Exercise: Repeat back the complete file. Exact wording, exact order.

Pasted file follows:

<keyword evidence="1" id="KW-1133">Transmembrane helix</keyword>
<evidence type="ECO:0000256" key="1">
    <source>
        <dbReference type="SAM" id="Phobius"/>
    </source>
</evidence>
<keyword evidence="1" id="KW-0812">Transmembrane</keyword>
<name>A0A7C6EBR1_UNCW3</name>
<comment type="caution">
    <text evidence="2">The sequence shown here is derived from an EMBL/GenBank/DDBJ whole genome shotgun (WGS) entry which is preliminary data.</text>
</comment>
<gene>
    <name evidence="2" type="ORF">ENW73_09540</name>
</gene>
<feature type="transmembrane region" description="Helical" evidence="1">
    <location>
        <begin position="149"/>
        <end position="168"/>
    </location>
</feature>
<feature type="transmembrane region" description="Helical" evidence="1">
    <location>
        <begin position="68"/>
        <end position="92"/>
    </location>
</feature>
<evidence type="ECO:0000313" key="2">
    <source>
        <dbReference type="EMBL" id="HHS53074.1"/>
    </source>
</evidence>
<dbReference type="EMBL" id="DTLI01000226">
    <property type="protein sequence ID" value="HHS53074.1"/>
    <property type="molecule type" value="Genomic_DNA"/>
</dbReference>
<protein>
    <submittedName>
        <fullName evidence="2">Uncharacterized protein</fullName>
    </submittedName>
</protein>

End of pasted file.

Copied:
<keyword evidence="1" id="KW-1133">Transmembrane helix</keyword>
<evidence type="ECO:0000256" key="1">
    <source>
        <dbReference type="SAM" id="Phobius"/>
    </source>
</evidence>
<keyword evidence="1" id="KW-0812">Transmembrane</keyword>
<name>A0A7C6EBR1_UNCW3</name>
<comment type="caution">
    <text evidence="2">The sequence shown here is derived from an EMBL/GenBank/DDBJ whole genome shotgun (WGS) entry which is preliminary data.</text>
</comment>
<gene>
    <name evidence="2" type="ORF">ENW73_09540</name>
</gene>
<feature type="transmembrane region" description="Helical" evidence="1">
    <location>
        <begin position="149"/>
        <end position="168"/>
    </location>
</feature>
<feature type="transmembrane region" description="Helical" evidence="1">
    <location>
        <begin position="68"/>
        <end position="92"/>
    </location>
</feature>
<evidence type="ECO:0000313" key="2">
    <source>
        <dbReference type="EMBL" id="HHS53074.1"/>
    </source>
</evidence>
<dbReference type="EMBL" id="DTLI01000226">
    <property type="protein sequence ID" value="HHS53074.1"/>
    <property type="molecule type" value="Genomic_DNA"/>
</dbReference>
<protein>
    <submittedName>
        <fullName evidence="2">Uncharacterized protein</fullName>
    </submittedName>
</protein>